The Tenth and Eleventh Circuits have adopted essentially the same rule, though they use a different framework to get there. Peay v. BellSouth Med. Assistance Plan, 205 F.3d 1206, 1213 (10th Cir. 2000); Republic of Panama v. BCCI Holdings (Luxembourg) S.A., 119 F.3d 935, 948 (11th Cir. 1997).

The Second and Fourth circuits are curious, in that both have issued decisions that appear to apply the national contacts test or some variant. Texas Trading & Mill. Corp. v. Fed. Republic of Nigeria, 647 F.2d 300, 314 (2d Cir. 1981), cert. denied, 454 U.S. 1148 (1982); Denny’s, Inc. v. Cake, 364 F.3d 521, 524 (4th Cir. 2004). However, both later issued decisions saying that they had never adopted the test, Gucci Am. v. Li, 768 F.3d 122, 142 n. 21 (2d Cir.2014); United States v. Batato, 2016 WL 4254916, at *6 (4th Cir. Aug. 12, 2016).

Beyond providing for national service of process, ERISA also identifies the specific districts where an ERISA suit can be brought: “in the district where the plan is administered, where the breach took place, or where a defendant resides or may be found[.]” 29 U.S.C. § 1132(e)(2). Where an ERISA suit is brought in one of those districts, challenging the court’s personal jurisdiction is likely to be an uphill battle. See, e.g., Denny’s, Inc. v. Cake, 364 F.3d at 524 (requiring California Commissioner of Labor to defend ERISA claim in South Carolina: “since the Plan is administered in Spartanburg, South Carolina, and the Commissioner has been served in California, a district court sitting in South Carolina would have personal jurisdiction over the Commissioner under § 1132(e)(2)”). The Fourth Circuit in Denny’s was unconcerned with the Commissioner’s other contacts with South Carolina.

There are a couple of caveats to a discussion of the national contacts test. First, it still remains to be seen if, or how, GoodyearDaimler, and their progeny impact the national contacts test, or ERISA’s venue provision. It seems likely, though, that the “essentially at home” doctrine from those cases should play a role in determining “where a defendant resides or may be found.”

Second, like any jurisdictional issue, the legal arguments can be complex, and there are nuances in different circuits that need to be understood and addressed on a case-by-case (or at least circuit-by-circuit) basis. For example, as noted above, most of the circuits that have recognized the test ground it on the assertion that jurisdiction is a question of the extent of the power of the sovereign. However, various circuits have debated whether the Supreme Court rejected that legal underpinning in Insurance Corp. of Ireland, Ltd. v. Compagnie des Bauxites, 456 U.S. 694 (1982). Bauxites did not involve national service of process, but arguably held that personal jurisdiction is primarily a matter of fairness to the defendant, rather than sovereign power of the forum. There is a split in the circuits on the proper interpretation of Bauxites as it relates to the national contacts test. Compare Go-Video, supra, with Busch v. Burnham, supra.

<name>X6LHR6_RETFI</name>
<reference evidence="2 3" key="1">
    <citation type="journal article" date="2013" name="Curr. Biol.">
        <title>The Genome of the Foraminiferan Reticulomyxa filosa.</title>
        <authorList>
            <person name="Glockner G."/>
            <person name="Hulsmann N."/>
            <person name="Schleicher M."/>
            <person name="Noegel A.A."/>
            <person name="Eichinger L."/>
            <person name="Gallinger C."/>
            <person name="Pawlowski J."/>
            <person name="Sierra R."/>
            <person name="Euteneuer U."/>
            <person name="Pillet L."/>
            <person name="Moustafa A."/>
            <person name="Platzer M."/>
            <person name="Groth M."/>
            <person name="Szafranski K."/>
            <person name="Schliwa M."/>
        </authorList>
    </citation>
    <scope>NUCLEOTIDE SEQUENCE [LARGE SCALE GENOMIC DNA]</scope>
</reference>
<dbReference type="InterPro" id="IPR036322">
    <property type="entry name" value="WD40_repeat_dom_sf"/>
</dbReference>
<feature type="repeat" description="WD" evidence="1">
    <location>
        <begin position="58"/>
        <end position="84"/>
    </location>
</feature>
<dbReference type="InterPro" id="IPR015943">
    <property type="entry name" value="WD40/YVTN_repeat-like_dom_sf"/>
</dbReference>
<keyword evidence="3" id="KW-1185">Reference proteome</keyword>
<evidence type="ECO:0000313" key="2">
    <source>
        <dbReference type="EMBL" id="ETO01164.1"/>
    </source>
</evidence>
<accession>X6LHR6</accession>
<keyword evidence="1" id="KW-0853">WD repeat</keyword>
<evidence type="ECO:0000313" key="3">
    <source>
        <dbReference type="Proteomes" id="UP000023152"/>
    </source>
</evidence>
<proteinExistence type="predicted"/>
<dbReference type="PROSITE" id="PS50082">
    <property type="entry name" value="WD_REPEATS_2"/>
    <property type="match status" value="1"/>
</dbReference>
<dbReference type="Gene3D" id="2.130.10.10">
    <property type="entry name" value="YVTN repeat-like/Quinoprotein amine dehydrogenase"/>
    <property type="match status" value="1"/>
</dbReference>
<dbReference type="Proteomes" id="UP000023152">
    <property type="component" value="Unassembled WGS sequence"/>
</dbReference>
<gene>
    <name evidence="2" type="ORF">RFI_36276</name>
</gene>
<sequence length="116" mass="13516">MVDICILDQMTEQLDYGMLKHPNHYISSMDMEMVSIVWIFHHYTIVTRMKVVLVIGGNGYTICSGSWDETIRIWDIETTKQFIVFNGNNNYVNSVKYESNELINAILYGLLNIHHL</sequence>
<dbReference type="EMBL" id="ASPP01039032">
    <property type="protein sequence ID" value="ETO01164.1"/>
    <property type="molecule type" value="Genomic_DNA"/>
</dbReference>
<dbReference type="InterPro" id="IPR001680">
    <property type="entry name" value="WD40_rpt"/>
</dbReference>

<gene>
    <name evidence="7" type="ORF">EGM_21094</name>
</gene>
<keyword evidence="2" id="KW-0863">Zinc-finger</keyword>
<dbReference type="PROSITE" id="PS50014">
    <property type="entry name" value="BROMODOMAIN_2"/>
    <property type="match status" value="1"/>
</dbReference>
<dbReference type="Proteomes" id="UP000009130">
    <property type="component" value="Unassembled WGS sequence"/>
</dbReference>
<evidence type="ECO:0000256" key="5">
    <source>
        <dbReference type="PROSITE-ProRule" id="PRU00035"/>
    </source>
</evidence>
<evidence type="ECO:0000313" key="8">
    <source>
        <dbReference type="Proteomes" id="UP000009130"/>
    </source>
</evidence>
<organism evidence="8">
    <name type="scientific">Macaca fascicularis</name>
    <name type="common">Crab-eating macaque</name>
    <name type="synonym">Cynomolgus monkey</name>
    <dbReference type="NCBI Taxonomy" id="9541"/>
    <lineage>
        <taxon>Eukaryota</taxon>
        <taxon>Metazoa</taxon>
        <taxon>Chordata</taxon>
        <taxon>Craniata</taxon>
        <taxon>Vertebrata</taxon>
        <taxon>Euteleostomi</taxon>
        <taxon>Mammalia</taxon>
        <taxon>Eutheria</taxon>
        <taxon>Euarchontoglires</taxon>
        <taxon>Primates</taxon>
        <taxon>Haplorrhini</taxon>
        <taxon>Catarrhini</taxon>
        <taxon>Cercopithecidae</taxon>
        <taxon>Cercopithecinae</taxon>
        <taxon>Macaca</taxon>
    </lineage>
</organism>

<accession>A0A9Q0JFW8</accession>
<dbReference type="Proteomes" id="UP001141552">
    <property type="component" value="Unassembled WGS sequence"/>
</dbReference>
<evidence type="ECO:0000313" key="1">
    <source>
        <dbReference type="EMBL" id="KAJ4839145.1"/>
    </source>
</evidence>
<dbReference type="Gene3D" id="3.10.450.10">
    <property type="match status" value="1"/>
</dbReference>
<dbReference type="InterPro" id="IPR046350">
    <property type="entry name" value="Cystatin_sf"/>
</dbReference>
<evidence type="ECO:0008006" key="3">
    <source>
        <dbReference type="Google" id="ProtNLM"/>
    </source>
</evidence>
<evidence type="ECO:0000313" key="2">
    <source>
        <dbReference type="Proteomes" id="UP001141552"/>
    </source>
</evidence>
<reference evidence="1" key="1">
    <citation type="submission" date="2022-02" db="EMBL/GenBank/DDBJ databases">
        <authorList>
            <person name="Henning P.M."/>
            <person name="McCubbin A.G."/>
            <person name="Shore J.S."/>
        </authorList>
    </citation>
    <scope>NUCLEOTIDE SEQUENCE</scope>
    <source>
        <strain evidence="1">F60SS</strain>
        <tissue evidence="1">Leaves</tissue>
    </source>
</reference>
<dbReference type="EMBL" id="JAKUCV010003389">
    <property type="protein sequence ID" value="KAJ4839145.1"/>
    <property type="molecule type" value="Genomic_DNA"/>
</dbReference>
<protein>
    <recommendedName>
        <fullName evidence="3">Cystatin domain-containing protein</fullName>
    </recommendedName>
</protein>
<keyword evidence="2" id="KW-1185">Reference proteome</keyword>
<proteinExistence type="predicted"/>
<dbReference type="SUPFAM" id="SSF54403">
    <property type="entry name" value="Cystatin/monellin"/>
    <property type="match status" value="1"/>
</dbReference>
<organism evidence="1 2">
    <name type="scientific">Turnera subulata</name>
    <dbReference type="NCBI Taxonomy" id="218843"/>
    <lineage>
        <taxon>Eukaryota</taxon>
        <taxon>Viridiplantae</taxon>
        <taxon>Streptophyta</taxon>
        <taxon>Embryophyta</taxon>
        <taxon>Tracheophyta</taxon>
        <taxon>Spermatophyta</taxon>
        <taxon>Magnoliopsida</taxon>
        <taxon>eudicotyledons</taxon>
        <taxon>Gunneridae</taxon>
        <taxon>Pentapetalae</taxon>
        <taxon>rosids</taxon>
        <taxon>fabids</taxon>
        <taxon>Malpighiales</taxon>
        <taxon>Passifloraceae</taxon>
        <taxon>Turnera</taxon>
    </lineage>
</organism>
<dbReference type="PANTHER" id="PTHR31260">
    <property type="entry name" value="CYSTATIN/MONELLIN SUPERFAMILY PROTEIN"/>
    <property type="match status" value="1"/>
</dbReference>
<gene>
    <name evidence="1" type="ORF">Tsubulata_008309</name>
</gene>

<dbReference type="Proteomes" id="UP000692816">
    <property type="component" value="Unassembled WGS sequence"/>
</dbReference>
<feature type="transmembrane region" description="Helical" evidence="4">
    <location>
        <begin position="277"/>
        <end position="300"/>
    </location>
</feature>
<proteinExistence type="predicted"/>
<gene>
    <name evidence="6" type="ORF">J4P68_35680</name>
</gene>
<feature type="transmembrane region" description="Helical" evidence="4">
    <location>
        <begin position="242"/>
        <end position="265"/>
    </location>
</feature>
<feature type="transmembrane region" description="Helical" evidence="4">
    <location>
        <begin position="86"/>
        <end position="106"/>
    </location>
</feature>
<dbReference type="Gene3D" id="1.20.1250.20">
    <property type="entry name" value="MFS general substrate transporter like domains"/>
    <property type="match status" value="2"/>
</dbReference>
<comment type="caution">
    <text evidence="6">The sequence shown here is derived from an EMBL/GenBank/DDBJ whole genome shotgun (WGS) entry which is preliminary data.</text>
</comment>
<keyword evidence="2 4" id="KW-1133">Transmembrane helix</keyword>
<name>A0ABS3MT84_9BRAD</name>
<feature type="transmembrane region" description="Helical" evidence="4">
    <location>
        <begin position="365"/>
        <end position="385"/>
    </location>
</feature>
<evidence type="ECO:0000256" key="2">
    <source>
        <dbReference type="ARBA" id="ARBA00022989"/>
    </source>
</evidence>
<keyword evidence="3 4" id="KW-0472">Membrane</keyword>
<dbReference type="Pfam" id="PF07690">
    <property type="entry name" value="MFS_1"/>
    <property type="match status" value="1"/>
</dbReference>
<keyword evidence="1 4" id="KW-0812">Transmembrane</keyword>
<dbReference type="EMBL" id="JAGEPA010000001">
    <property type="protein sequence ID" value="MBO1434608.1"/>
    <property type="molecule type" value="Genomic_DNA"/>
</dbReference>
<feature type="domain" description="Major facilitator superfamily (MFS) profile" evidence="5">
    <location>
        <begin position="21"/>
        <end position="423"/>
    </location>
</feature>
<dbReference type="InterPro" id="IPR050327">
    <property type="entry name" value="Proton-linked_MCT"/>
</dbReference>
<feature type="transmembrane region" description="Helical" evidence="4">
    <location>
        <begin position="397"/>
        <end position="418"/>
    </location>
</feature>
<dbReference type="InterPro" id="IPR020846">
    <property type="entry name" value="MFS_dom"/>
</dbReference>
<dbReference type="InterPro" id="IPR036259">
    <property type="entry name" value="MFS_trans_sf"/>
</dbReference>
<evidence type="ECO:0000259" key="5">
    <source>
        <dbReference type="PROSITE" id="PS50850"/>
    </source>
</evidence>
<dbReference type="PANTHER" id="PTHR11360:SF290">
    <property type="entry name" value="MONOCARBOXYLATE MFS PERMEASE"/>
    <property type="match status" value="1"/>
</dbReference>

Third, defense counsel should be aware of Fed.R.Civ.P 4(k)(2), which imposes a limited national contacts test for all federal claims, but only where “the defendant is not subject to jurisdiction in any state’s courts of general jurisdiction[.]” Might it be possible to argue that Rule 4(k)(2) represents the only valid application of the national contacts test? Because it is hard to imagine an ERISA fiduciary that is not subject to jurisdiction in at least one state, this interpretation would effectively eliminate the national contacts test for ERISA cases. I am not aware of any circuit case considering this argument.

Fourth, several circuits, notably the Fourth, Tenth and Eleventh, have recognized that a defendant might successfully contest personal jurisdiction even when the national contacts test (or a similar formulation) applies. These circuits recognize that a defendant can attempt to show that litigating in a particular forum “would result in such extreme inconvenience or unfairness as would outweigh the congressionally articulated policy evidenced by a nationwide service of process provision.” Trustees of the Plumbers & Pipefitters Nat. Pension Fund v. Plumbing Servs., Inc., 791 F.3d 436, 444 (4th Cir. 2015) (quotation marks omitted). However, this exception is extremely limited, because, “when a defendant is a United States resident, it is highly unusual … that inconvenience will rise to a level of constitutional concern.” Id. (quotation marks omitted). And, as discussed above, ERISA provides for specific forums for litigation, so an inconvenience argument is likely to be even more difficult when one of the specifically identified forums is chosen.


The rules governing general jurisdiction over corporations have changed in the last five years, and most corporations may be subject to general jurisdiction in, at most, two states. Though it is debatable whether, or how much, this change benefits defendants in ERISA cases, there is no question that counsel for corporations in general, and ERISA fiduciaries in particular, need to carefully consider personal jurisdiction when confronting a new case.